PIAFFE, pi-af', _v.i._ in horsemanship, to advance at a piaffer.--_n._ PIAF'FER, a gait in which the feet are lifted in the same succession as the trot, but more slowly.--Also _Spanish-walk_. [Fr. _piaffer_.]
PIA MATER, p[=i]'a m[=a]'t[.e]r, _n._ the vascular membrane investing the brain: (_Shak._) the brain. [L.]
PIANOFORTE, pi-a'no-f[=o]r't[=a], generally shortened to PIANO (pi-an'[=o]), _n._ a musical instrument furnished with wires struck by little hammers which are moved by keys, so as to produce both soft and strong sounds.--_ns._ PIANETTE', a small piano; PIANINO (p[=e]-a-n[=e]'n[=o]), an upright pianoforte; PIAN'ISM, the technique of the pianoforte: arrangement of music for the pianoforte.--_adv._ PIANIS'SIMO, very softly.--_n._ PIAN'IST, one who plays on the pianoforte, or one well skilled in it.--_adv._ PIaN'O (_mus._), softly.--_ns._ PIAN'O-SCHOOL, a school where piano music is taught; PIAN'O-STOOL, a stool on which the player sits at the piano.--BOUDOIR, or CABINET, PIANO, an upright piano. [It., _piano_, soft--L. _planus_, plane, _forte_, strong--L.
PIARIST, p[=i]'ar-ist, _n._ one of a religious congregation for the education of the poor, founded in Rome in 1617 by Joseph Calasanza. [L.
PIASSAVA, pi-as'a-va, _n._ a coarse stiff fibre used for rope-making in Brazil.--Also PIASS'ABA. [Port.]
PIASTRE, PIASTER, pi-as't[.e]r, _n._ a silver coin of varying value, used in Turkey and other countries: the Spanish dollar. [Fr.,--It. _piastra_.]
PIAZZA, pi-az'a, _n._ a place or square surrounded by buildings: a walk under a roof supported by pillars.--_adj._ PIAZZ'IAN. [It.,--L. _platea_, a place.]
PIBROCH, p[=e]'broh, _n._ a form of bagpipe music, generally of a warlike character, including marches, dirges, &c. [Gael. _piobaireachd_, pipe-music--_piobair_, a piper--piob, a _pipe_, _fear_, a man.]
PICA, p[=i]'ka, _n._ a size of type smaller than _English_ and larger than _Small pica_, equal to 12 points in the new system of sizes, about 6 lines to the inch, used by printers as a standard unit of measurement for thickness and length of leads, rules, borders, &c.--as 6-to-pica or 10-to-pica, according as 6 or 10 leads set together make a line of pica.--DOUBLE PICA, a size equal to 2 lines of small pica; DOUBLE SMALL PICA, a size of type giving about 3-1/3 lines to the inch; SMALL PICA, a size smaller than pica and larger than long-primer, about 11 points; TWO-LINE PICA, a size of about 3 lines to the inch, equal to 2 lines of pica, or to 24 points. [_Pie_ (2).]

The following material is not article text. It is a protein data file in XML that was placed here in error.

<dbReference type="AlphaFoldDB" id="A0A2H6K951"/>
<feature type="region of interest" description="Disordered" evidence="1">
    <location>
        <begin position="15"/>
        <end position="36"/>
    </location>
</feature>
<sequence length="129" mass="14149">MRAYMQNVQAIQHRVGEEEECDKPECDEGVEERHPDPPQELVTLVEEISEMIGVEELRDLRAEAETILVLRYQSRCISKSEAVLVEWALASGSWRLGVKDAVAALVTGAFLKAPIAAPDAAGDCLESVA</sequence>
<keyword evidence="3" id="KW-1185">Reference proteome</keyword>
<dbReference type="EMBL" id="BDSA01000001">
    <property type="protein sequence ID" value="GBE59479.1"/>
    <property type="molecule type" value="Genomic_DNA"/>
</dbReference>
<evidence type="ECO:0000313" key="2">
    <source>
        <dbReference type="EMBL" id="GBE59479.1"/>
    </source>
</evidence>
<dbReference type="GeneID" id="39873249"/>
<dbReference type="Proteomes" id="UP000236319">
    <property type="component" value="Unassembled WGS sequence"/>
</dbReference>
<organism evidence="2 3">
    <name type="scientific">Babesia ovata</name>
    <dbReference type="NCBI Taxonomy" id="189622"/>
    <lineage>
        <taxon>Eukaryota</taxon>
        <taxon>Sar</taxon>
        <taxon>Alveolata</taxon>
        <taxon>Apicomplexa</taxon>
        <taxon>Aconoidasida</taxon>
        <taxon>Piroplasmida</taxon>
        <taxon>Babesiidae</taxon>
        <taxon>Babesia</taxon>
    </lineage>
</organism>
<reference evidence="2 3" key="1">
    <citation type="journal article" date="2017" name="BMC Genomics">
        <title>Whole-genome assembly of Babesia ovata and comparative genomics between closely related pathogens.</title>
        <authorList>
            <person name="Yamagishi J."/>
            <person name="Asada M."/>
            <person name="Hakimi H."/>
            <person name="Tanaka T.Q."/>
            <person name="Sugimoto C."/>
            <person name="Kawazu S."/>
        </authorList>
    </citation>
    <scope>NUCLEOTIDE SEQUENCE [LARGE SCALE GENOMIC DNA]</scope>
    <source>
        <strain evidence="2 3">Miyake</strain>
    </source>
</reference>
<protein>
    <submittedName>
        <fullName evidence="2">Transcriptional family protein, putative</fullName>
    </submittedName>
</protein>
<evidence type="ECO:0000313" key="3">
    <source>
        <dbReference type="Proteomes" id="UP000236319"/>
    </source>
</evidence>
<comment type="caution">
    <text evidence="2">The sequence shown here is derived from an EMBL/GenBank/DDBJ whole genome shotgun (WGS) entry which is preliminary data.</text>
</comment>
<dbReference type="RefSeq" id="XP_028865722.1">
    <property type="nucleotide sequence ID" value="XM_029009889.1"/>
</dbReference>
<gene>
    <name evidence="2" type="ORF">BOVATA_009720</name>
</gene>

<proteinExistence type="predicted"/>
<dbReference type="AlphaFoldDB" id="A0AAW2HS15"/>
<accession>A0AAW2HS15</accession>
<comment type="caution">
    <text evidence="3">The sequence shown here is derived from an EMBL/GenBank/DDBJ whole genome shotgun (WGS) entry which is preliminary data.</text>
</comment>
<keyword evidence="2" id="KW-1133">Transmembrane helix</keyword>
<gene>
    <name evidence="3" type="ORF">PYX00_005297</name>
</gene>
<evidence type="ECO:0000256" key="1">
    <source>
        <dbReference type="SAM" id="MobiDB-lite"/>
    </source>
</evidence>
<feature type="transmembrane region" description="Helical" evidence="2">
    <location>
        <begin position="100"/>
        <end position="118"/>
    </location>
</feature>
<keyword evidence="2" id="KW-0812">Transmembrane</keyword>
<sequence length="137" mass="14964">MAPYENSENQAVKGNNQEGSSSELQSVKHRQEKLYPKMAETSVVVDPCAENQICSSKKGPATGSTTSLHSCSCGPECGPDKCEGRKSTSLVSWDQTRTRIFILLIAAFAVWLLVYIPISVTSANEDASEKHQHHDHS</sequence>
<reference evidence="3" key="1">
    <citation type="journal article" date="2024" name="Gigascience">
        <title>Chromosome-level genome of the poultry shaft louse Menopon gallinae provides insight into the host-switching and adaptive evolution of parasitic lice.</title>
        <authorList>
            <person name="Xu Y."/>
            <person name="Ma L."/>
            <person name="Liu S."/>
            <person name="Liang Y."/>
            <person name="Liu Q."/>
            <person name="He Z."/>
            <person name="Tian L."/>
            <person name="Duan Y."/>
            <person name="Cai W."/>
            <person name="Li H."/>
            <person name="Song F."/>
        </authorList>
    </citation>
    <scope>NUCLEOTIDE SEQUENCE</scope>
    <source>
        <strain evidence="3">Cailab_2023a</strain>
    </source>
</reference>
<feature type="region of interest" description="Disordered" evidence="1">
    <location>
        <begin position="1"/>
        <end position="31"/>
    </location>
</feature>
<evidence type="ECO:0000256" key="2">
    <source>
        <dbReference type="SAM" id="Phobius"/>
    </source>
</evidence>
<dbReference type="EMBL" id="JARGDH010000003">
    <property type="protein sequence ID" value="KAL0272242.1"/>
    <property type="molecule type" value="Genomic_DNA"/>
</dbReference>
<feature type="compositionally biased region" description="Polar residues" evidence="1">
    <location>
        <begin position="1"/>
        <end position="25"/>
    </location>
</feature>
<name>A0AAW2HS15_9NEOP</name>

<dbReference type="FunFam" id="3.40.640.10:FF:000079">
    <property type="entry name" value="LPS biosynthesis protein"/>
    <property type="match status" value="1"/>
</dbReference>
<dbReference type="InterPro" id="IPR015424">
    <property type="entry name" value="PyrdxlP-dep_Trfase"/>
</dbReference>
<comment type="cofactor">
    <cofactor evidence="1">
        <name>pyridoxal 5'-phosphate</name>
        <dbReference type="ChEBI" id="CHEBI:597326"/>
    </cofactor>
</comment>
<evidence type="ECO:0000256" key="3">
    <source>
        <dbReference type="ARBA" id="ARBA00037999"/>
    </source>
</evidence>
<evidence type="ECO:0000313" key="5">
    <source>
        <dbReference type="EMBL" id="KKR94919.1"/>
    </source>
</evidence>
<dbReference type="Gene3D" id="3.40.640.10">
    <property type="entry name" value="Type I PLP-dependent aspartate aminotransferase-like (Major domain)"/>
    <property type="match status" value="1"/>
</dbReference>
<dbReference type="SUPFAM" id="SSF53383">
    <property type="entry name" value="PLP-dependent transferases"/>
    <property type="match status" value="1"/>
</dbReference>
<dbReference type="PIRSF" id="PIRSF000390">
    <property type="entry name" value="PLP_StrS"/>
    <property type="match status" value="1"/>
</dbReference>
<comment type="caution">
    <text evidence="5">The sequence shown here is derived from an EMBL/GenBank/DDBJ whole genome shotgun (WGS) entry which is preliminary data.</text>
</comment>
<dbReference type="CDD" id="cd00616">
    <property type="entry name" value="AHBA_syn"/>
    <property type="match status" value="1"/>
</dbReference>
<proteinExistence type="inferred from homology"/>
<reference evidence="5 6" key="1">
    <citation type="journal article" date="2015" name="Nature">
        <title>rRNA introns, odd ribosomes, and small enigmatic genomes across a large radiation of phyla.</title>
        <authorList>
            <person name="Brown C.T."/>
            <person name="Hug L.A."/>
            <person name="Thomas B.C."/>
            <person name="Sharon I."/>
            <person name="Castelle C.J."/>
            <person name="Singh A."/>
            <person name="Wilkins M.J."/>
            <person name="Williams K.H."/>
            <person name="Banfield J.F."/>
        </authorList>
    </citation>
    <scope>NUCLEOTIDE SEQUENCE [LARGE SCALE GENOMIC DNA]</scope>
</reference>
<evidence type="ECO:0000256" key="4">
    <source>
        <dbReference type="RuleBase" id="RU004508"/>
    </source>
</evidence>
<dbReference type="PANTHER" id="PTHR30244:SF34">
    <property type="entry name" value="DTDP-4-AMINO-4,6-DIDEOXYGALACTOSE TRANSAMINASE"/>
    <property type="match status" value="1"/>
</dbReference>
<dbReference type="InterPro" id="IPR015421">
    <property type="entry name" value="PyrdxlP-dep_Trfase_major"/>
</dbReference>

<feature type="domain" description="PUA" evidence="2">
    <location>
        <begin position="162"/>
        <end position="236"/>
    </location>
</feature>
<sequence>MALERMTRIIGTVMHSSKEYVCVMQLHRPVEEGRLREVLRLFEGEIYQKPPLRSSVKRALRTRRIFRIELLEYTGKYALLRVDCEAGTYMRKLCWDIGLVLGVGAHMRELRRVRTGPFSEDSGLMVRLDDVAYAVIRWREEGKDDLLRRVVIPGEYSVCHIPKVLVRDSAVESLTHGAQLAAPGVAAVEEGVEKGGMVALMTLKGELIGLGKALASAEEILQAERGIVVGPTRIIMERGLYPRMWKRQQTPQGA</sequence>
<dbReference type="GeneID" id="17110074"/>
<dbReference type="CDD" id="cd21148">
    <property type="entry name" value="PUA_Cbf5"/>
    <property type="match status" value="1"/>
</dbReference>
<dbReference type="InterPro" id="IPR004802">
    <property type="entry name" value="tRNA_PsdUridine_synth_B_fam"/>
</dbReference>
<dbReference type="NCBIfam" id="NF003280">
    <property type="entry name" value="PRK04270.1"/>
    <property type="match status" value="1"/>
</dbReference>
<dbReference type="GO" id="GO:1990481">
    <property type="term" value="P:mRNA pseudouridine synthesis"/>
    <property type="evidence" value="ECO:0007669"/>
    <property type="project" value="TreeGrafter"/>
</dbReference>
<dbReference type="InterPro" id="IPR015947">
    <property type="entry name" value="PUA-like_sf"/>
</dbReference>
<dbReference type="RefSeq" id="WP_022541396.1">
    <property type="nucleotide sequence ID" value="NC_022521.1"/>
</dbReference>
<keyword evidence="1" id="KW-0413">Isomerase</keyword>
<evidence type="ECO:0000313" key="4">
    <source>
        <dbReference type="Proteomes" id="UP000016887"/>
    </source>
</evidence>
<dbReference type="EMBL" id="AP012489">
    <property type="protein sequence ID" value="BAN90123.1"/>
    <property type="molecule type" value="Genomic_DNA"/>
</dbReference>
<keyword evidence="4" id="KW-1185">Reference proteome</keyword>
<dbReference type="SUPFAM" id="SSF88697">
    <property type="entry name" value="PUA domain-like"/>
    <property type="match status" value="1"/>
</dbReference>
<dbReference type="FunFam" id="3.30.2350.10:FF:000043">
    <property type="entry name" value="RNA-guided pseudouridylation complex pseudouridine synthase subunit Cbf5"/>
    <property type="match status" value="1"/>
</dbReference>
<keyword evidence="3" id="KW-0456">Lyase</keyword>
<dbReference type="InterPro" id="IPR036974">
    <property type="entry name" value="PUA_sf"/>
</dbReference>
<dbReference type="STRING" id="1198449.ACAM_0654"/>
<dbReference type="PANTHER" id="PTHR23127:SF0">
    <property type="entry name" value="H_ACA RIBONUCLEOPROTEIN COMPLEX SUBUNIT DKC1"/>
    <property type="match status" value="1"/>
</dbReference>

PICA, p[=i]'ka, _n._ a magpie. [_Pie._]
PICADOR, pik-a-d[=o]r', _n._ a horseman armed with a lance, who commences a bull-fight by pricking the bull with his weapon. [Sp. _pica_, a pike.]
PICAMAR, pik'a-mar, _n._ the bitter principle of tar. [L. _pix_, pitch, _amarus_, bitter.]
PICARD, pik'ard, _n._ a high shoe for men, introduced from France about 1720.
PICAROON, pik-a-r[=oo]n', _n._ one who lives by his wits: a cheat: a pirate.--_adj._ PICARESQUE'.--PICARESQUE NOVELS, the tales of Spanish rogue and vagabond life, much in vogue in the 17th century. [Sp.
_picaron_--_picaro_, a rogue.]
PICAYUNE, pik-a-y[=oo]n', _n._ a small coin worth 6 cents, current in United States before 1857, and known in different states by different names (_fourpence_, _fippence_, _fip_, _sixpence_, &c.).--_adj._ petty. [Carib.]
PICCADILLY, pik'a-dil-i, _n._ a standing-up collar with the points turned over, first worn about 1870: a high collar worn in the time of James I.: an edging of lace on a woman's broad collar (17th century).
PICCALILLI, pik'a-lil-i, _n._ a pickle of various vegetable substances with mustard and spices.
PICCANINNY, PICKANINNY, pik'a-nin-i, _n._ a little child: an African or negro child. [Perh. from Sp. _pequeno nino_='little child.']
PICCOLO, pik'[=o]-l[=o], _n._ a flute of small size, having the same compass as an ordinary flute, while the notes all sound an octave higher than their notation.--Also _Flauto piccolo_, _Octave flute_, _Ottavino_.